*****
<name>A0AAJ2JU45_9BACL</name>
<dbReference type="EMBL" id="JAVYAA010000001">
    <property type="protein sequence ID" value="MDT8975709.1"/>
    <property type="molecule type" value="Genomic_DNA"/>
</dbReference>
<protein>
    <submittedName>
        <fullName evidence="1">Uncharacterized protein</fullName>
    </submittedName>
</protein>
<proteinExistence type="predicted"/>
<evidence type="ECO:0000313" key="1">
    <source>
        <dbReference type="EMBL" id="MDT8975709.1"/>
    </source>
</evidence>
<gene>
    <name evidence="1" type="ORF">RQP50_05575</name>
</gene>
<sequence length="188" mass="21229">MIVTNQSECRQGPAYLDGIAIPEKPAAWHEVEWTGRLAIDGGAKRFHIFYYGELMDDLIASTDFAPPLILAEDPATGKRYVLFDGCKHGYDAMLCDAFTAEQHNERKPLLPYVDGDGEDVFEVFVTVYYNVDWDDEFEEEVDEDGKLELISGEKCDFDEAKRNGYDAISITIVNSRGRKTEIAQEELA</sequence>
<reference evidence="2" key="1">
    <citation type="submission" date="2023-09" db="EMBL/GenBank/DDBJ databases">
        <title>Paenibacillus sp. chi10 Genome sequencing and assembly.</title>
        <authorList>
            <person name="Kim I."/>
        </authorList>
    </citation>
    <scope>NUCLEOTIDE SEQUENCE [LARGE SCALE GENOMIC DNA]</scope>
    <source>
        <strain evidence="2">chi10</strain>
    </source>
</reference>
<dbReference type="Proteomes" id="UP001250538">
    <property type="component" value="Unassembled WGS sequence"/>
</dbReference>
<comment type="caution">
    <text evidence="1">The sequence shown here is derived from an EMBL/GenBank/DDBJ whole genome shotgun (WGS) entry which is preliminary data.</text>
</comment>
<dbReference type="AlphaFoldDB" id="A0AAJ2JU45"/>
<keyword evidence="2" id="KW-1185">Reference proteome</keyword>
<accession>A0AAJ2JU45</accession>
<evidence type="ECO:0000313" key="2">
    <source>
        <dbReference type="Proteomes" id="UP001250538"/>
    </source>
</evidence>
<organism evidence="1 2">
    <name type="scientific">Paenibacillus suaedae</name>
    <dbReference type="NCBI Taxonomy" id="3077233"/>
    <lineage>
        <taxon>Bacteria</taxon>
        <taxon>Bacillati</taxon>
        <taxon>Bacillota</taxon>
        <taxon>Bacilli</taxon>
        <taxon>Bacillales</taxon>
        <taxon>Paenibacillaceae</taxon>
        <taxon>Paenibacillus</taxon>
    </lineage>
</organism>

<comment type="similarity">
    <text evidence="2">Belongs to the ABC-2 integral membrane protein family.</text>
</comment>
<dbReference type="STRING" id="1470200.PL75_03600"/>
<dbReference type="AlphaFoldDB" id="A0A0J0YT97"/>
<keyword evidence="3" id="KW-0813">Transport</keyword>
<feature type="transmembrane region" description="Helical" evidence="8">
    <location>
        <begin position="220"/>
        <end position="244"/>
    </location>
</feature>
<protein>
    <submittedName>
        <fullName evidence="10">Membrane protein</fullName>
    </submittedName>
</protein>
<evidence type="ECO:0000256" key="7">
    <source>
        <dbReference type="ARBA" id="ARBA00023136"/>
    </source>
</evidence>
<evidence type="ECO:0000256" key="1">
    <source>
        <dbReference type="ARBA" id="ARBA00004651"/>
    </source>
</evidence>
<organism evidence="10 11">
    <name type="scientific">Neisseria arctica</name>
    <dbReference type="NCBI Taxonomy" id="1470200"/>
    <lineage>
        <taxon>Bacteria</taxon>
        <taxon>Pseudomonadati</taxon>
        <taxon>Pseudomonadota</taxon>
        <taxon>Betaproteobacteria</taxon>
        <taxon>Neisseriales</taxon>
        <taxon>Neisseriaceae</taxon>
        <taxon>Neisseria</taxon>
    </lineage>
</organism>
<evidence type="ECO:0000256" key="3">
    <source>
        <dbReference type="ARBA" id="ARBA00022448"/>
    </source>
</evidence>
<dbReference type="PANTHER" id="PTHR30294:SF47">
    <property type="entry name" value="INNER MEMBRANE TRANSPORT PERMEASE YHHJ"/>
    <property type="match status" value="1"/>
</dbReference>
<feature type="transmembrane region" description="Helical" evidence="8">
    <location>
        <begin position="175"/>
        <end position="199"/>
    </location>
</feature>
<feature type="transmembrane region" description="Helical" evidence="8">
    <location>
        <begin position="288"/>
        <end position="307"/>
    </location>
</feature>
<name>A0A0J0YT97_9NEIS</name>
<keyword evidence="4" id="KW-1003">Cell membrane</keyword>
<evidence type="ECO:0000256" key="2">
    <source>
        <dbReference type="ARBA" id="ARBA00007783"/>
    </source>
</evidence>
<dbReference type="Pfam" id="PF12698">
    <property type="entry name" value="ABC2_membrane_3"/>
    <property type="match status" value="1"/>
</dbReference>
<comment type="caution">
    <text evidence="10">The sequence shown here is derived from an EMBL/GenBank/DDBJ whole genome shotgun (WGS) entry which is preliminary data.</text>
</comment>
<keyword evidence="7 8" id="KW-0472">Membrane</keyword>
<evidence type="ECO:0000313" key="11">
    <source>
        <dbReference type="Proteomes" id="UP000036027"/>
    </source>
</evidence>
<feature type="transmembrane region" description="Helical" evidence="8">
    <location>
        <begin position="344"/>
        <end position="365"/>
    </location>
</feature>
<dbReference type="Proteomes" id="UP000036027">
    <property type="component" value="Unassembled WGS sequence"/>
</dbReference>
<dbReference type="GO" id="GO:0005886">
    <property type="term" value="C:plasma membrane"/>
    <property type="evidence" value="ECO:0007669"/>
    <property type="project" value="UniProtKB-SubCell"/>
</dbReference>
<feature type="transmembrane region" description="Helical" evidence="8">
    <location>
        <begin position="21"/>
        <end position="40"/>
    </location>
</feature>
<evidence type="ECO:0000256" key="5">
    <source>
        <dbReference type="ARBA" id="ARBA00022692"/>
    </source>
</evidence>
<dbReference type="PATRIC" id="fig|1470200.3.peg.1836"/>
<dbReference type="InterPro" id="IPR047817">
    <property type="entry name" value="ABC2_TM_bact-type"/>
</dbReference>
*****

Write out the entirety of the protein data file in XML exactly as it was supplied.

<name>A0AAJ2JU45_9BACL</name>
<dbReference type="EMBL" id="JAVYAA010000001">
    <property type="protein sequence ID" value="MDT8975709.1"/>
    <property type="molecule type" value="Genomic_DNA"/>
</dbReference>
<protein>
    <submittedName>
        <fullName evidence="1">Uncharacterized protein</fullName>
    </submittedName>
</protein>
<proteinExistence type="predicted"/>
<evidence type="ECO:0000313" key="1">
    <source>
        <dbReference type="EMBL" id="MDT8975709.1"/>
    </source>
</evidence>
<gene>
    <name evidence="1" type="ORF">RQP50_05575</name>
</gene>
<sequence length="188" mass="21229">MIVTNQSECRQGPAYLDGIAIPEKPAAWHEVEWTGRLAIDGGAKRFHIFYYGELMDDLIASTDFAPPLILAEDPATGKRYVLFDGCKHGYDAMLCDAFTAEQHNERKPLLPYVDGDGEDVFEVFVTVYYNVDWDDEFEEEVDEDGKLELISGEKCDFDEAKRNGYDAISITIVNSRGRKTEIAQEELA</sequence>
<reference evidence="2" key="1">
    <citation type="submission" date="2023-09" db="EMBL/GenBank/DDBJ databases">
        <title>Paenibacillus sp. chi10 Genome sequencing and assembly.</title>
        <authorList>
            <person name="Kim I."/>
        </authorList>
    </citation>
    <scope>NUCLEOTIDE SEQUENCE [LARGE SCALE GENOMIC DNA]</scope>
    <source>
        <strain evidence="2">chi10</strain>
    </source>
</reference>
<dbReference type="Proteomes" id="UP001250538">
    <property type="component" value="Unassembled WGS sequence"/>
</dbReference>
<comment type="caution">
    <text evidence="1">The sequence shown here is derived from an EMBL/GenBank/DDBJ whole genome shotgun (WGS) entry which is preliminary data.</text>
</comment>
<dbReference type="AlphaFoldDB" id="A0AAJ2JU45"/>
<keyword evidence="2" id="KW-1185">Reference proteome</keyword>
<accession>A0AAJ2JU45</accession>
<evidence type="ECO:0000313" key="2">
    <source>
        <dbReference type="Proteomes" id="UP001250538"/>
    </source>
</evidence>
<organism evidence="1 2">
    <name type="scientific">Paenibacillus suaedae</name>
    <dbReference type="NCBI Taxonomy" id="3077233"/>
    <lineage>
        <taxon>Bacteria</taxon>
        <taxon>Bacillati</taxon>
        <taxon>Bacillota</taxon>
        <taxon>Bacilli</taxon>
        <taxon>Bacillales</taxon>
        <taxon>Paenibacillaceae</taxon>
        <taxon>Paenibacillus</taxon>
    </lineage>
</organism>

<comment type="similarity">
    <text evidence="2">Belongs to the ABC-2 integral membrane protein family.</text>
</comment>
<dbReference type="STRING" id="1470200.PL75_03600"/>
<dbReference type="AlphaFoldDB" id="A0A0J0YT97"/>
<keyword evidence="3" id="KW-0813">Transport</keyword>
<feature type="transmembrane region" description="Helical" evidence="8">
    <location>
        <begin position="220"/>
        <end position="244"/>
    </location>
</feature>
<protein>
    <submittedName>
        <fullName evidence="10">Membrane protein</fullName>
    </submittedName>
</protein>
<evidence type="ECO:0000256" key="7">
    <source>
        <dbReference type="ARBA" id="ARBA00023136"/>
    </source>
</evidence>
<evidence type="ECO:0000256" key="1">
    <source>
        <dbReference type="ARBA" id="ARBA00004651"/>
    </source>
</evidence>
<organism evidence="10 11">
    <name type="scientific">Neisseria arctica</name>
    <dbReference type="NCBI Taxonomy" id="1470200"/>
    <lineage>
        <taxon>Bacteria</taxon>
        <taxon>Pseudomonadati</taxon>
        <taxon>Pseudomonadota</taxon>
        <taxon>Betaproteobacteria</taxon>
        <taxon>Neisseriales</taxon>
        <taxon>Neisseriaceae</taxon>
        <taxon>Neisseria</taxon>
    </lineage>
</organism>
<evidence type="ECO:0000256" key="3">
    <source>
        <dbReference type="ARBA" id="ARBA00022448"/>
    </source>
</evidence>
<dbReference type="PANTHER" id="PTHR30294:SF47">
    <property type="entry name" value="INNER MEMBRANE TRANSPORT PERMEASE YHHJ"/>
    <property type="match status" value="1"/>
</dbReference>
<feature type="transmembrane region" description="Helical" evidence="8">
    <location>
        <begin position="175"/>
        <end position="199"/>
    </location>
</feature>
<feature type="transmembrane region" description="Helical" evidence="8">
    <location>
        <begin position="288"/>
        <end position="307"/>
    </location>
</feature>
<name>A0A0J0YT97_9NEIS</name>
<keyword evidence="4" id="KW-1003">Cell membrane</keyword>
<evidence type="ECO:0000256" key="2">
    <source>
        <dbReference type="ARBA" id="ARBA00007783"/>
    </source>
</evidence>
<dbReference type="Pfam" id="PF12698">
    <property type="entry name" value="ABC2_membrane_3"/>
    <property type="match status" value="1"/>
</dbReference>
<comment type="caution">
    <text evidence="10">The sequence shown here is derived from an EMBL/GenBank/DDBJ whole genome shotgun (WGS) entry which is preliminary data.</text>
</comment>
<keyword evidence="7 8" id="KW-0472">Membrane</keyword>
<evidence type="ECO:0000313" key="11">
    <source>
        <dbReference type="Proteomes" id="UP000036027"/>
    </source>
</evidence>
<feature type="transmembrane region" description="Helical" evidence="8">
    <location>
        <begin position="344"/>
        <end position="365"/>
    </location>
</feature>
<dbReference type="Proteomes" id="UP000036027">
    <property type="component" value="Unassembled WGS sequence"/>
</dbReference>
<dbReference type="GO" id="GO:0005886">
    <property type="term" value="C:plasma membrane"/>
    <property type="evidence" value="ECO:0007669"/>
    <property type="project" value="UniProtKB-SubCell"/>
</dbReference>
<feature type="transmembrane region" description="Helical" evidence="8">
    <location>
        <begin position="21"/>
        <end position="40"/>
    </location>
</feature>
<evidence type="ECO:0000256" key="5">
    <source>
        <dbReference type="ARBA" id="ARBA00022692"/>
    </source>
</evidence>
<dbReference type="PATRIC" id="fig|1470200.3.peg.1836"/>
<dbReference type="InterPro" id="IPR047817">
    <property type="entry name" value="ABC2_TM_bact-type"/>
</dbReference>